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Predators' Trotz breaks down 2010 Olympics

by Mike G. Morreale
There's a reason Barry Trotz hasn't changed his style of coaching in 10-plus seasons as the head coach of the Nashville Predators.

"The players just want to win for him," Predators forward Martin Erat told "And, really, that's how it's always been."

Erat would know. He's been mentored by Trotz, the League's second-longest tenured coach, the last eight seasons. Trotz owns the second-most wins (396) among active coaches with their current team and is one of 18 coaches to win 300 games with a single team.

"I like the calmness, because we always have so many young kids on the roster entering each season," Erat said. "Some of the guys in the locker room might say 'He's too young to play, what are you doing?' And he'll never yell but says 'This is your job and you have to do it.' And we all try to bring our 'A' game."

Nashville missed the Stanley Cup Playoffs for the first time in five seasons in 2008-09, but he's determined to get back to the big show and, perhaps, earn the Predators' first playoff series triumph in franchise history this spring.

In the meantime, however, Trotz is very much looking forward to the 2010 Winter Olympics. Trotz knows all about international competition and the pressure Team Canada will face playing at home this month. In 2003, he served as an assistant coach for Canada's gold-medal winning team at the World Championships in Finland. He also was an assistant in the '02 World Championships and the silver-medal winning '09 World Championship Canadian Team in Switzerland.

Trotz took some time to sit down with during his club's recent East Coast swing to discuss the Olympics.  How much pressure is on Team Canada to win the gold?
Trotz:  "I think there's a tremendous amount of pressure. I remember being at the World Championships and how much pressure there was on Team Canada -- if they don't win gold, it's death. That's what it is. I can't imagine being on the biggest stage in the world, in Canada, and I just think there's going to be tremendous pressure. Now, if they can come through, it'll be great but there's going to be pressure on them, no question."  In 2003, what was the feeling like to win a gold medal as assistant coach for Team Canada in the World Championships?
Trotz:  "It was fantastic. Winning the World Championships was great. I couldn't imagine what winning the Stanley Cup would be like, but winning the World Championships was really special because I won some things in minor leagues and those types of things, but this is a different level. For once, you're the best in the world at something and that's a pretty great feeling."  Could you break down the Olympic tournament?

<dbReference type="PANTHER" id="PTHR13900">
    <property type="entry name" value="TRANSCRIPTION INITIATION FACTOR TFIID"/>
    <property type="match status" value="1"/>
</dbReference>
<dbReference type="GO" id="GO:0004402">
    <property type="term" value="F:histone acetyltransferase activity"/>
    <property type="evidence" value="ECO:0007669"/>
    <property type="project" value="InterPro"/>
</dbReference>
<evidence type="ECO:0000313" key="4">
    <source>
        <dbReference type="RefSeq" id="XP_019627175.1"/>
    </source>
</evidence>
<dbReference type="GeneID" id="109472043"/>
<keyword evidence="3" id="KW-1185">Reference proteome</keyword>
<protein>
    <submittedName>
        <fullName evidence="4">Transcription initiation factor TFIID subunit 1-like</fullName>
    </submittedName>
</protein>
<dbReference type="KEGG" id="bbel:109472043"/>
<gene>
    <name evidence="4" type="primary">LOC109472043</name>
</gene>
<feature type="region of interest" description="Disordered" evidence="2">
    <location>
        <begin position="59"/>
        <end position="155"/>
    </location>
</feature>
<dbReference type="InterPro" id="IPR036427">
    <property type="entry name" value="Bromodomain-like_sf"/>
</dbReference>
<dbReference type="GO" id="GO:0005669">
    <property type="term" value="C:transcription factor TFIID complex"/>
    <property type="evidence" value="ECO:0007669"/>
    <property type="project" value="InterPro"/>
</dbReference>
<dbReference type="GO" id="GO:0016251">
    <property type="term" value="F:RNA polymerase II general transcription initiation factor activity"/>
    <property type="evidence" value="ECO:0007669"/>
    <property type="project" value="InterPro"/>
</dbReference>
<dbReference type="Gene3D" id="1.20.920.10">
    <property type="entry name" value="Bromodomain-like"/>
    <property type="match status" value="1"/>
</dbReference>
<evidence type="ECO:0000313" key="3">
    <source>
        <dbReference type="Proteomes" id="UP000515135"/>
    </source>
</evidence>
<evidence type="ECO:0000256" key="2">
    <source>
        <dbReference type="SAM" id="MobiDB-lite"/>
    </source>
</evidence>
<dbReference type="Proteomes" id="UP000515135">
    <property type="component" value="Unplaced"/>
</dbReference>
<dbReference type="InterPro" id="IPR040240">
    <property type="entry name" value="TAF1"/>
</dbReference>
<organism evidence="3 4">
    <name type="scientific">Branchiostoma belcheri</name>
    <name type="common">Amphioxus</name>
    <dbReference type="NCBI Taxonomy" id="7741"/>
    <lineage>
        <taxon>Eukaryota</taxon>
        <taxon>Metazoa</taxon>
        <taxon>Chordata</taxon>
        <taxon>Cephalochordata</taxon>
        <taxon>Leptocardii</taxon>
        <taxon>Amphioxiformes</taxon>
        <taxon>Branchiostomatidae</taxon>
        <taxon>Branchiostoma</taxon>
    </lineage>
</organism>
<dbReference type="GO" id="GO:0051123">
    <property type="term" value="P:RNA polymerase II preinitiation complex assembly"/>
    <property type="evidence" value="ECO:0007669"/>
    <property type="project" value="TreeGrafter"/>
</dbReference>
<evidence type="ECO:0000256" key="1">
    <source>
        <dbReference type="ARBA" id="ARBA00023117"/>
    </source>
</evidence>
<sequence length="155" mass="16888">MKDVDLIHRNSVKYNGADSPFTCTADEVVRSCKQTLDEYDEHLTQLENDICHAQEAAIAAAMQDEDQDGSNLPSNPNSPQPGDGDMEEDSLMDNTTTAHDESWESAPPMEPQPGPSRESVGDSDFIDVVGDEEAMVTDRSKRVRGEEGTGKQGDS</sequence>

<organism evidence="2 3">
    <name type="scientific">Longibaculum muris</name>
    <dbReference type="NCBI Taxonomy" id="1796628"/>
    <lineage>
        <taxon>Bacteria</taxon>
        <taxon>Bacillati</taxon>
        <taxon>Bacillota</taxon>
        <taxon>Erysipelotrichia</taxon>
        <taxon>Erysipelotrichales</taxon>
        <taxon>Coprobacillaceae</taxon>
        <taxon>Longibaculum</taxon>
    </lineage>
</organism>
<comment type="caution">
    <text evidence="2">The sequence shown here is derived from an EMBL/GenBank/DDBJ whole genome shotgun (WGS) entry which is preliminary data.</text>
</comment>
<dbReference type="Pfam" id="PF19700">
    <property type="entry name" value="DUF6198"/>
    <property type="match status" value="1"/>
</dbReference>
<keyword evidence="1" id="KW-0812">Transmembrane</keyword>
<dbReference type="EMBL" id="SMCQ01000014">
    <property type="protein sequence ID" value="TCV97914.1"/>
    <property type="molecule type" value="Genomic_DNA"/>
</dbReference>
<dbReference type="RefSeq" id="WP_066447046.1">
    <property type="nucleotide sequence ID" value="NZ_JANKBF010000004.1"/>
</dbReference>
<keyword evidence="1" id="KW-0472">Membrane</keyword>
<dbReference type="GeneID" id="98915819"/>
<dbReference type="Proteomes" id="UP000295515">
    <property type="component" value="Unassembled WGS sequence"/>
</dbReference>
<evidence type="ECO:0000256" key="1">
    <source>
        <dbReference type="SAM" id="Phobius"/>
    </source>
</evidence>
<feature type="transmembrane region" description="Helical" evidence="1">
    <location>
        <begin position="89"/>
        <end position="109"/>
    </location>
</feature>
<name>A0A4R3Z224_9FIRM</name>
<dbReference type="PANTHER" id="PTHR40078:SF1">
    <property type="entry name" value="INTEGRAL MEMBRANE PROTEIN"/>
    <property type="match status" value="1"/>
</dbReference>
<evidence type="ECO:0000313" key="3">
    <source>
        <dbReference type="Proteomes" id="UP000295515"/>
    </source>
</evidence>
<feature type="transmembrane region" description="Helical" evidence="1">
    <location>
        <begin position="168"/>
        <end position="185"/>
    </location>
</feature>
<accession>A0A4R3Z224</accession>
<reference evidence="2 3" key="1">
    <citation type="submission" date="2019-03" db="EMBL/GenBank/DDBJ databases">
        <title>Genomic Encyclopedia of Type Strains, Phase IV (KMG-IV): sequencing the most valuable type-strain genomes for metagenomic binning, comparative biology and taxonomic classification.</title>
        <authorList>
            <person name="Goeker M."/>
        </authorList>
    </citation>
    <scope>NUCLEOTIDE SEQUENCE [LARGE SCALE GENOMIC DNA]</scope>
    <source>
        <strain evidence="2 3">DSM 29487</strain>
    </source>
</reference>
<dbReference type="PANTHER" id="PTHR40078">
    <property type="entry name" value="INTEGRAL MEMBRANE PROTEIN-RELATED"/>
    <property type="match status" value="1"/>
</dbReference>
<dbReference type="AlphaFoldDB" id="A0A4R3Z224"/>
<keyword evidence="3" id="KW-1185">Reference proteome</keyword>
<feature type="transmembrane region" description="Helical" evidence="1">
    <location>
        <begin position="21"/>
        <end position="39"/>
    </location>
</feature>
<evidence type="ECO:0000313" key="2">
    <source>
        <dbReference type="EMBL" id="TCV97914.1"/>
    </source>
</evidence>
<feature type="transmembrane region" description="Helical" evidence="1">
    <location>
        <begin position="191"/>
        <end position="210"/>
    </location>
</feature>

Trotz:  "The team I think everyone is forgetting about is Sweden. I think Team Russia and Canada are there, and the U.S. could be a little bit of a sleeper because they're young and expectations on them are a little less. Another sleeper could be the Czechs -- they always play very well in these tournaments and no one really talks about them. To me the Swedes and the Czechs are the two sleepers that no one talks about. Canada and Russia are considered to be the two dynamic teams and probably deservedly so. The Russians have so much skill and those dynamic forwards and obviously Canada has so much depth."  Do you feel people may overlook Slovakia?
Trotz:  I don't think they're deep enough in their goaltending to hold up in this tournament.  Is there anything you can tell us about Olympians Martin Erat (Czech Republic), Shea Weber (Team Canada) and Ryan Suter (Team USA) that fans don't know?
Trotz:  "Well, 'Sutes' makes us laugh because he's a farm kid and owns a tractor and has a farm. But when we ask him if and when he farms, he never really gives us an answer so we figure he just drives around all summer on a tractor. I know 'Webs' is just as intense in the off-season as he is during the season, in terms of his workouts. I know that's nothing revealing but he does like to have fun, but is as focused an individual as you'll ever meet. And Marty absolutely loves soccer; he loves the World Cup soccer and I think he's even going to South Africa this year to watch some of that. He's a big-time soccer and tennis fan -- he knows everything about it."  Any particular story line at the Olympic Games that intrigues you most -- whether it's related to ice hockey or not?
Trotz:  "Obviously the ice hockey is primary, but I really like some of the speed-skating events -- it's so fast. That's the one sport I tend to flip to, in addition to hockey. I don't know why? I also love watching the ski-jumping. My sister lives in Calgary and I've seen the hill they used for the Calgary Olympics (in 1988). To jump off of that, I have no idea what's going through their head. It's just amazing to me."  Which teams will be playing in the gold-medal game in Vancouver?
Trotz:  "I'd probably say Team Canada against Team Russia. It'll be a classic. Just like it always is."

Contact Mike Morreale at

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